RCN says concerns remain over Health Bill
- Published on Thursday, 08 September 2011 15:59
- Posted by Scott Buckler
The Royal College of Nursing has reiterated its concerns over the Government’s planned NHS reforms following David Cameron’s suggestion that the RCN and other organisations supported the Health and Social Care Bill. Mr Cameron made his remarks during Prime Minister’s questions as the bill cleared its Commons stages yesterday
RCN Chief Executive & General Secretary Dr Peter Carter said: “While we acknowledge that the Government have listened to our members in a number of areas, we still have very serious concerns about where these reforms leave a health service already facing an unprecedented financial challenge.”
In a message to members published as an RCN parliamentary briefing was sent to MPs and peers before the bill’s third reading, Dr Carter warned that patients’ and nurses’ interests are under threat through the combined effects of health service cuts, waste and bureaucracy, and key aspects of the bill.
The RCN has highlighted four key issues which must be addressed.
- Bureaucracy and red tape: the RCN fears that the new health service structures in England may cost more to run than the current set up. Millions are being spent dismantling strategic health authorities and primary care trusts but the structures that will replace them are complex and costly.
- Cuts to patient care and nurses’ jobs: the NHS in England has to find £20 billion of savings over the next four years; already waiting times are rising, patient services are being cut and 40,000 front line jobs are at risk.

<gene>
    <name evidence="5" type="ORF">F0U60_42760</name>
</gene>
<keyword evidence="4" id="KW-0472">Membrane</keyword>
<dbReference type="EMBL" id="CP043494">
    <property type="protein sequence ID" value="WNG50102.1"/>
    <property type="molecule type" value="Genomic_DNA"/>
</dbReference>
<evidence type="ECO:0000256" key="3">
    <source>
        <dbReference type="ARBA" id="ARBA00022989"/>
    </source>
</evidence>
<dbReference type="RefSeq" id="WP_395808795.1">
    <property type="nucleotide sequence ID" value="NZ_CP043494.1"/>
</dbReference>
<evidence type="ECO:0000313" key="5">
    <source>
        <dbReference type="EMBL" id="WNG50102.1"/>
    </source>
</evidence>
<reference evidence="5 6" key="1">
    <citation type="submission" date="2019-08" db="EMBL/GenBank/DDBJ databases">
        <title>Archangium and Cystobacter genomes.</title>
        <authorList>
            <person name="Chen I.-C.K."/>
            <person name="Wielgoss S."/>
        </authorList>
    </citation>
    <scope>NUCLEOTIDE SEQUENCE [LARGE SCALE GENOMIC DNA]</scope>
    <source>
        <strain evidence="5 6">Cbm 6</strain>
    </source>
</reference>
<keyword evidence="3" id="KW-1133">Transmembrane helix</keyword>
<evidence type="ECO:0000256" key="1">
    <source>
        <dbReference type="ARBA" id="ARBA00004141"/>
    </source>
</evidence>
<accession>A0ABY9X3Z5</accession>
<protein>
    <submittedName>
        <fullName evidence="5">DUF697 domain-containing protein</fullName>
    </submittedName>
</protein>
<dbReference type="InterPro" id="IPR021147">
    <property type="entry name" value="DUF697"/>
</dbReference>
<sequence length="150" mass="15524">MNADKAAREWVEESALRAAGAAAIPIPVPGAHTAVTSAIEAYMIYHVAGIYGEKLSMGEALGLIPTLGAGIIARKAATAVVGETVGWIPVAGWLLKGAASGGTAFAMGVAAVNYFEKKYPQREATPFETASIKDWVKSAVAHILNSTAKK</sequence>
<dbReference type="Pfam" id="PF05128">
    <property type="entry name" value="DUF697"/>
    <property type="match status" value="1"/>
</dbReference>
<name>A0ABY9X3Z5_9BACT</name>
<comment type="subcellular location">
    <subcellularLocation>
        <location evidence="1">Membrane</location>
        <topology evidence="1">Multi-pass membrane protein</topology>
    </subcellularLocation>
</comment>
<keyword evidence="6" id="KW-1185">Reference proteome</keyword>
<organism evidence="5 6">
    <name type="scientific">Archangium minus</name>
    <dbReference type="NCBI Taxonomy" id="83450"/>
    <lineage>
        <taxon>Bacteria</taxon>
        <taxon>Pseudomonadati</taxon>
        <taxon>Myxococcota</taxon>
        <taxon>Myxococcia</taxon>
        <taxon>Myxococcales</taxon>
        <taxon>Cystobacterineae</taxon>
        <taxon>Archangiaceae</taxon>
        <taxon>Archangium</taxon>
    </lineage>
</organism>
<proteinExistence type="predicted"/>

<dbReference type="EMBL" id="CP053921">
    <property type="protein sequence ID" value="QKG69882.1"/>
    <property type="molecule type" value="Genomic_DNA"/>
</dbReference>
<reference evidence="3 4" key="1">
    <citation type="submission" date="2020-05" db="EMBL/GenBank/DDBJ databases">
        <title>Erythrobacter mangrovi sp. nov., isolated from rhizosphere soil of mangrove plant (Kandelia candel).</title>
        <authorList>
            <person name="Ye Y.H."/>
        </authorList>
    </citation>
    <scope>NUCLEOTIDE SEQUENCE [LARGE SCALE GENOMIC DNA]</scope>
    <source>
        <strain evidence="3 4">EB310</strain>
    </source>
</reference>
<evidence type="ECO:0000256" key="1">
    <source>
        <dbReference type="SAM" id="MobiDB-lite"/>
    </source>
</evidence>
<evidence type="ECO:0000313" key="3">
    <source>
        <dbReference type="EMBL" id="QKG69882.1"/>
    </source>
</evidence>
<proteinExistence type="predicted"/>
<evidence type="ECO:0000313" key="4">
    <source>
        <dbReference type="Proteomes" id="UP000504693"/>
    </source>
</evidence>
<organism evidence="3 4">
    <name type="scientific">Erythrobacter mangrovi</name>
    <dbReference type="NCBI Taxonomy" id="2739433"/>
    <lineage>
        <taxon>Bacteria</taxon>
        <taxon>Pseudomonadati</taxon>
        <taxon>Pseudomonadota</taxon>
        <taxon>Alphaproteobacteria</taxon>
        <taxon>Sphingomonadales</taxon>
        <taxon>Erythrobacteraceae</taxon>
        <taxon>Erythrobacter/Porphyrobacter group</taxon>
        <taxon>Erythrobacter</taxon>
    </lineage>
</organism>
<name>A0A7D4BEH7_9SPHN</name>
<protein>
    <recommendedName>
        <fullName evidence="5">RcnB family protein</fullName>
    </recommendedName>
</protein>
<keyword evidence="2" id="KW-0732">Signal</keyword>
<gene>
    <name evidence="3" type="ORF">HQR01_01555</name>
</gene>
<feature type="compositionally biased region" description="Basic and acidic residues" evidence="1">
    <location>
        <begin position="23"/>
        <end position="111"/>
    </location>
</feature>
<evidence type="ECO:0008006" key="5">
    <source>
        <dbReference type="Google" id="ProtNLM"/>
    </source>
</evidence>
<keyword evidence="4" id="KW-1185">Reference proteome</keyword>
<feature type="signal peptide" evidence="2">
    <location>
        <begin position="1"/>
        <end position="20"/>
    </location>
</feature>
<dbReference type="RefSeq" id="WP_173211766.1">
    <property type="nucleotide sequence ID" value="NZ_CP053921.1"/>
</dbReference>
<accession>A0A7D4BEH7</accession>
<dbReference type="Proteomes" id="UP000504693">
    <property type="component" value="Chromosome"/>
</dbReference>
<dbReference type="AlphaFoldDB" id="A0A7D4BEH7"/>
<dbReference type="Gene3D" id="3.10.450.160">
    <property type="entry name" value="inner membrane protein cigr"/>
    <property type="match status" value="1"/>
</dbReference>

- Waste in the NHS: the NHS is locked into hugely expensive private finance initiative (PFI) deals; the health service also wastes £250 million a year on unused medication and £500 million on inappropriate procurement practices.
- Private income and bonuses: the RCN thinks there should be strict limits on the amount of private income that hospitals can chase, because otherwise acutely ill patients may not get the priority they need. The RCN insists that any surplus achieved by the new clinical commissioning groups must be ploughed back into patient services, not into bonuses.
Dr Carter says the RCN is working on two fronts to protect patient care and safeguard members’ jobs. He says that tackling waste and improving efficiency should be the priority, not cutting jobs and services.
"At the same time we will continue to present detailed argument and analysis to Parliament on the detail of the [Health and Social Care] Bill to try and build on the changes that have been made and secure a change of direction on some of the most worrying aspects of the reforms,” he adds.